The Supreme Court Just Made a Ruling Full of Spider-Man Jokes

Illustration for article titled The Supreme Court Just Made a Ruling Full of Spider-Man Jokes

The Supreme Court settled a long-running patent case titled Kimble V. Marvel Entertainment. It was basically about patent holders and licensing fees, which isn’t that fun, but Justice Elena Kagan wrote the court’s opinion on the case, which was fun — mainly because she filled it with Spider-Man jokes.

Kagan, a self-avowed “avid comic book fan” managed to slip in lyrics from the 1970s Spider-Man cartoon theme song in the court’s written opinion, as well as the classic line “with great power comes great responsibility” — referring specifically to the court’s power to overturn legal precedent, and their responsibility not to do so without a compelling reason. In this case, Stephen Kimble — who created the mechanism that Marvel used to create the super-popular Web Shooter toys, which were gloves that fired silly string — wasn’t able to convince the court that he was owed royalties by Marvel after his patent expired.

You can read Justice Kagan’s full opinion here — if you’re into that sort of thing — but here’s the money quote:

What we can decide, we can undecide. But stare decisis teaches that we should exercise that authority sparingly. Cf. S. Lee and S. Ditko, Amazing Fantasy No. 15: “SpiderMan,” p. 13 (1962) (“[I]n this world, with great power there must also come — great responsibility”).


[Via Vox]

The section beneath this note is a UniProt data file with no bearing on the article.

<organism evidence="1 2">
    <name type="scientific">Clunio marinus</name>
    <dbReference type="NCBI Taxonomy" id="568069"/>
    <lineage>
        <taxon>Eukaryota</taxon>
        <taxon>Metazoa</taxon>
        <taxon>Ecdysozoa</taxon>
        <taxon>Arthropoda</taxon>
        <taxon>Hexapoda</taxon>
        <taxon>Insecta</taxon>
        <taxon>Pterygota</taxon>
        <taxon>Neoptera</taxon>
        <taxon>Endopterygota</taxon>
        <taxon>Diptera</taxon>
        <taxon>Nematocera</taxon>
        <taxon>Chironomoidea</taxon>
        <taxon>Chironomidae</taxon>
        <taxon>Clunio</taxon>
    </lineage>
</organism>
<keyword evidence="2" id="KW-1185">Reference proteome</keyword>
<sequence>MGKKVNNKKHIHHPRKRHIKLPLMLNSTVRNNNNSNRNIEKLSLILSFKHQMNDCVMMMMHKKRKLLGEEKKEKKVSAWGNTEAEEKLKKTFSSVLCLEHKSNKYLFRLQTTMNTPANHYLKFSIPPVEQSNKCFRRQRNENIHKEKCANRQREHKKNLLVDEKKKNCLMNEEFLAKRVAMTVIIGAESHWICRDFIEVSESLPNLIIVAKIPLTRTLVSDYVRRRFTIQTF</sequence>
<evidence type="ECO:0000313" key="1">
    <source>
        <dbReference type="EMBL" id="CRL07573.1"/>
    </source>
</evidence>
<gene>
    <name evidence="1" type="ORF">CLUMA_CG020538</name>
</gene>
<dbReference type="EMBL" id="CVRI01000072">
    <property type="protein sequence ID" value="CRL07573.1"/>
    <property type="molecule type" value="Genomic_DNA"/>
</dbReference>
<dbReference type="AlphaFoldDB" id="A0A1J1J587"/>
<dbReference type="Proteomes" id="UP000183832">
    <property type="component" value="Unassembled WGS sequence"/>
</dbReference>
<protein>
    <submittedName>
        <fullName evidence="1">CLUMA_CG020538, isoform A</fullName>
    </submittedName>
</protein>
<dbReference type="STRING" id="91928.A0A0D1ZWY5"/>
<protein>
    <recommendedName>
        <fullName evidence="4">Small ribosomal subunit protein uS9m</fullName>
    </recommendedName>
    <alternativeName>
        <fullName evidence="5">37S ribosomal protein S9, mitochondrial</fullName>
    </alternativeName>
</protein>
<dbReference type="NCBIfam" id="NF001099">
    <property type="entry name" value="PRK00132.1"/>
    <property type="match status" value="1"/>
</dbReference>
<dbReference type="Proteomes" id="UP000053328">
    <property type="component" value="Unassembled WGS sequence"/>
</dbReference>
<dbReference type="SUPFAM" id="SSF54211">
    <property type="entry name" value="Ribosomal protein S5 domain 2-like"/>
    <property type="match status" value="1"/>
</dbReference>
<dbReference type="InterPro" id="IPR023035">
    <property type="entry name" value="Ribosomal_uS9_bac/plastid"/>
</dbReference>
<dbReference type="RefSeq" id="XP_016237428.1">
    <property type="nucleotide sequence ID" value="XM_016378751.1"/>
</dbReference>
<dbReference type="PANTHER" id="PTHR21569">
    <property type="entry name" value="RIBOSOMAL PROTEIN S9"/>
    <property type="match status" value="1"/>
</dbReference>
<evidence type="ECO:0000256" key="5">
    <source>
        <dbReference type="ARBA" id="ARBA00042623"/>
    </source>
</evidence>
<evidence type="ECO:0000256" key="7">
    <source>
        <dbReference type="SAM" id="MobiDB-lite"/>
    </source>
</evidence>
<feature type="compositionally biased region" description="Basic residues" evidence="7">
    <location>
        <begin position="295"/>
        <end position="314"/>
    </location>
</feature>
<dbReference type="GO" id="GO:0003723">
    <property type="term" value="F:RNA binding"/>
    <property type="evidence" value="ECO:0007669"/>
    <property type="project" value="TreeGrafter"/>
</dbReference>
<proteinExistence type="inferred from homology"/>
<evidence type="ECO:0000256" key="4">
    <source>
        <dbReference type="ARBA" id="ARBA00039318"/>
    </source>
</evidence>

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My response to the same threat on Observationdeck:

The issue is patents. In Brulotte v. Thys Co., 379 U.S. 29 (1964), the Supreme Court held that patent holders cannot charge royalties beyond the life of their patent - which is 20 years.

Here, Mr. Kimble filed a patent in 1990 for his web slinger toy, and Marvel bought the patent for about $500,000 plus 3% royalties. The contract between Kimble and Marvel did not have a sunset date on the payment of 3% royalties.

Marvel later petitioned the court for a declaratory judgment in federal court confirming that it did not have to pay royalties beyond the life of the patent - which expired in 2010. The federal court ruled in Marvel’s favor, and held that the rule in Brulotte applied in this case. Kimble appealed, and here we are.

The Supreme Court affirmed the lower court’s decision, in essence again holding that a patent holder could not charge royalties beyond the life of the patent.

If we don’t like it, we can petition Congress to do something about it (AHAHAHAHAHAH). But seriously. That’s the court’s recommendation.

Source: Am lawyer.